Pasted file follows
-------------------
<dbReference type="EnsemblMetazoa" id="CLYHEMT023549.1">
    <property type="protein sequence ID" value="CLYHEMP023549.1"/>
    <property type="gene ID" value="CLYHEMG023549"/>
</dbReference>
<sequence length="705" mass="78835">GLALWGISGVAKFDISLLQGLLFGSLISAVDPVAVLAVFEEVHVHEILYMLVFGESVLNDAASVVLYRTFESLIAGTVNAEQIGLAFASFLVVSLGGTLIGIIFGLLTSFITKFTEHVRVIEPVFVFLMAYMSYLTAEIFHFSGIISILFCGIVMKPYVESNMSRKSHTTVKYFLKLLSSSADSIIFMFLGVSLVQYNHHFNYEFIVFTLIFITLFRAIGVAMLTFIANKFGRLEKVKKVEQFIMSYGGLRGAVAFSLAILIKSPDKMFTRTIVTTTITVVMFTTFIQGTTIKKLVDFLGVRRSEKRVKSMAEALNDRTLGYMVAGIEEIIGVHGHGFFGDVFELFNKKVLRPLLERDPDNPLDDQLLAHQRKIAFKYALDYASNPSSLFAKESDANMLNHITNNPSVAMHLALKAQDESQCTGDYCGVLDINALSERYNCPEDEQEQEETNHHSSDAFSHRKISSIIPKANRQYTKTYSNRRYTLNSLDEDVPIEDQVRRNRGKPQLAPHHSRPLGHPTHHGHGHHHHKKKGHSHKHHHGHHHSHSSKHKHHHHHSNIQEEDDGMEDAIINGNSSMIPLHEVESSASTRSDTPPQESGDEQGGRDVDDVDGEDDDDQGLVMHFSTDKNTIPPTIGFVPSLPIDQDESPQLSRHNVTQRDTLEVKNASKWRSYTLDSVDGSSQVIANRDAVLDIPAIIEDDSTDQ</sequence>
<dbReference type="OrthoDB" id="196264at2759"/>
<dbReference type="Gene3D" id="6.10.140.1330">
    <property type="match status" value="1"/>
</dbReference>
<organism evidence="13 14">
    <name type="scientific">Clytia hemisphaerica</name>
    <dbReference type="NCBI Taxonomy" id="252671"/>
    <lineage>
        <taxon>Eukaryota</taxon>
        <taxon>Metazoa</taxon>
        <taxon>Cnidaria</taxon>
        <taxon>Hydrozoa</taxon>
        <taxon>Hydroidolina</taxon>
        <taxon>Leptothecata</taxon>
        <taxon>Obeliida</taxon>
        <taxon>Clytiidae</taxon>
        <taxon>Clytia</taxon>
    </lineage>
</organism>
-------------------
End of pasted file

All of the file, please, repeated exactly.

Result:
<dbReference type="EnsemblMetazoa" id="CLYHEMT023549.1">
    <property type="protein sequence ID" value="CLYHEMP023549.1"/>
    <property type="gene ID" value="CLYHEMG023549"/>
</dbReference>
<sequence length="705" mass="78835">GLALWGISGVAKFDISLLQGLLFGSLISAVDPVAVLAVFEEVHVHEILYMLVFGESVLNDAASVVLYRTFESLIAGTVNAEQIGLAFASFLVVSLGGTLIGIIFGLLTSFITKFTEHVRVIEPVFVFLMAYMSYLTAEIFHFSGIISILFCGIVMKPYVESNMSRKSHTTVKYFLKLLSSSADSIIFMFLGVSLVQYNHHFNYEFIVFTLIFITLFRAIGVAMLTFIANKFGRLEKVKKVEQFIMSYGGLRGAVAFSLAILIKSPDKMFTRTIVTTTITVVMFTTFIQGTTIKKLVDFLGVRRSEKRVKSMAEALNDRTLGYMVAGIEEIIGVHGHGFFGDVFELFNKKVLRPLLERDPDNPLDDQLLAHQRKIAFKYALDYASNPSSLFAKESDANMLNHITNNPSVAMHLALKAQDESQCTGDYCGVLDINALSERYNCPEDEQEQEETNHHSSDAFSHRKISSIIPKANRQYTKTYSNRRYTLNSLDEDVPIEDQVRRNRGKPQLAPHHSRPLGHPTHHGHGHHHHKKKGHSHKHHHGHHHSHSSKHKHHHHHSNIQEEDDGMEDAIINGNSSMIPLHEVESSASTRSDTPPQESGDEQGGRDVDDVDGEDDDDQGLVMHFSTDKNTIPPTIGFVPSLPIDQDESPQLSRHNVTQRDTLEVKNASKWRSYTLDSVDGSSQVIANRDAVLDIPAIIEDDSTDQ</sequence>
<dbReference type="OrthoDB" id="196264at2759"/>
<dbReference type="Gene3D" id="6.10.140.1330">
    <property type="match status" value="1"/>
</dbReference>
<organism evidence="13 14">
    <name type="scientific">Clytia hemisphaerica</name>
    <dbReference type="NCBI Taxonomy" id="252671"/>
    <lineage>
        <taxon>Eukaryota</taxon>
        <taxon>Metazoa</taxon>
        <taxon>Cnidaria</taxon>
        <taxon>Hydrozoa</taxon>
        <taxon>Hydroidolina</taxon>
        <taxon>Leptothecata</taxon>
        <taxon>Obeliida</taxon>
        <taxon>Clytiidae</taxon>
        <taxon>Clytia</taxon>
    </lineage>
</organism>